by Shane O'Neill

Economy, Vista Reputation Slowing Windows 7 Adoption Plans

Apr 13, 20093 mins
Data CenterOperating SystemsSmall and Medium Business

Will IT go for Windows 7 in the next year? A new survey shows Windows 7 rollouts may proceed much slower than Microsoft would like. Plus, IT managers say they're more open to Mac and Linux alternatives.

A report released today about IT managers’ Windows 7 upgrade plans reveals that a large majority of IT staff do not intend to upgrade existing Windows machines to Windows 7 in the next year. Industry watchers estimate fall of 2009 will be the likely ship date for Windows 7; Microsoft has not confirmed timing yet.

Windows 7 Adoption: A Survey of Technology Professionals, commissioned by systems management appliance company KACE and conducted by market research firm Dimensional Research, surveyed 1,100 IT professionals via e-mail.

Though this is only one survey and only covers 1,000 or so users, it is still likely to be disheartening news for Microsoft that 84 percent of the respondents do not plan to upgrade their machines to Windows 7 in the next year. This kind of hesitation in the enterprise IT ranks could cause delays in the software giant’s strategy to get users off the eight-year-old Windows XP and the embattled Windows Vista and on to Windows 7.

But survey results indicate that Windows 7 will suffer for the sins of Vista. The leading reason for resistance to Windows 7 adoption, according to the report, is Vista compatibility problems as well as “a negative public perception of Vista that seems to have helped build this layer of distrust with Windows 7,” says Diane Hagglund, senior research analyst for Dimensional Research and author of the survey.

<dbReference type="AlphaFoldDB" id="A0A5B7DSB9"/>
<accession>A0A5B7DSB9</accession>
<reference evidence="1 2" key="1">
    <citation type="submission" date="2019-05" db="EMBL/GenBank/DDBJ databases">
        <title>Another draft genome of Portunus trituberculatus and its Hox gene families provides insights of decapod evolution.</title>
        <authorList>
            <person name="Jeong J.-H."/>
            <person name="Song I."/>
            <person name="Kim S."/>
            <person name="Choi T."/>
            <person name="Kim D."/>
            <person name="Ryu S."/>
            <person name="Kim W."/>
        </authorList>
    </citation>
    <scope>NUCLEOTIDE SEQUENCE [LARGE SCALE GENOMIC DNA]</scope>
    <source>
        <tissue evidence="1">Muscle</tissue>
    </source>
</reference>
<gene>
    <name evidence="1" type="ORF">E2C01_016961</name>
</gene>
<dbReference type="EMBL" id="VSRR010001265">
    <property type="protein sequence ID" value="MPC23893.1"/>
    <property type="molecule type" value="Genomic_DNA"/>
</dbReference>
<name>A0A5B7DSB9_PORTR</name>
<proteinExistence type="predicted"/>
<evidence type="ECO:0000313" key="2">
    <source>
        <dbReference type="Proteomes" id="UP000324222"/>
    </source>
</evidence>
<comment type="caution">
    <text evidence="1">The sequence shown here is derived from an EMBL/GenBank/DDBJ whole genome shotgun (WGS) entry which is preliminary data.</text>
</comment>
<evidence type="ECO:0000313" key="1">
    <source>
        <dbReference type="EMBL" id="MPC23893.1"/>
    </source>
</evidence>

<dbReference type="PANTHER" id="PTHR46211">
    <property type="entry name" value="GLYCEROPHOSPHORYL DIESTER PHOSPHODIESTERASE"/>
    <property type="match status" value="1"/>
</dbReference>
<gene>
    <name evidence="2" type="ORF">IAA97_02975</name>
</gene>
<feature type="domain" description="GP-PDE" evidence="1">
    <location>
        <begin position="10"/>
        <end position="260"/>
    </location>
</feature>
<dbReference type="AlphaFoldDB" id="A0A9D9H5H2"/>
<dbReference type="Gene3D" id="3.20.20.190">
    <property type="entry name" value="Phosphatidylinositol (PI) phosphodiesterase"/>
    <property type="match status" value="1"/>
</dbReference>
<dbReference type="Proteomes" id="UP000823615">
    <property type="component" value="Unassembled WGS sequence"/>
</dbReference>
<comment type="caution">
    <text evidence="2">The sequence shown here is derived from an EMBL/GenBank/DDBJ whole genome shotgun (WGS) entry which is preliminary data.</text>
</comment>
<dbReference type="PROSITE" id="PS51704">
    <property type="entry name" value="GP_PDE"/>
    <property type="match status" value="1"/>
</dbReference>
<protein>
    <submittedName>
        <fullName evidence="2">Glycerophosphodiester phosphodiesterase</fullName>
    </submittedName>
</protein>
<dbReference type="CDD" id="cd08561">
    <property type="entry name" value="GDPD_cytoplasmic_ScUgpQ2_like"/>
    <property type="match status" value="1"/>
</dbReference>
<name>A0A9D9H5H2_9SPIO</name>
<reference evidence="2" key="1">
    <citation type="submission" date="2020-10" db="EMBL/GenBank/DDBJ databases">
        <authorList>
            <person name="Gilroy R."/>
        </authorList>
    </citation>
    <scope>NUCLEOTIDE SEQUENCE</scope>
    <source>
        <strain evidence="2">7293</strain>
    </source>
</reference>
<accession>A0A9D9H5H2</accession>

Some other concerns that IT professionals listed in the survey about moving to Windows 7: software compatibility, cost of implementation and the economic downturn. Another piece of data implies that many users will stick with Windows XP. A strong majority — 83 percent — said they are likely to skip Vista altogether and eventually migrate directly from XP to Windows 7.

Incidentally, XP’s age does not seem to bother respondents, as 72 percent said they are more concerned about upgrading to Windows 7 than about staying with the outdated XP.

Probably the most surprising data from the survey: The number of IT professionals who are considering moving from Windows to alternatives such as Mac OS and Linux is on the rise. Fifty percent of respondents say they are considering such a move; that’s up almost 10 percent from a similar survey conducted last July.

The methodology for the survey involved an e-mail survey sent in March, 2009 to IT professionals from small, mid-sized and large organizations worldwide. The 1,142 respondents were not paid for participation and come from a range of IT responsibilities, including hands-on professionals, team managers and business owners. Of those polled, 17 percent indicated they have installed the Windows 7 Beta.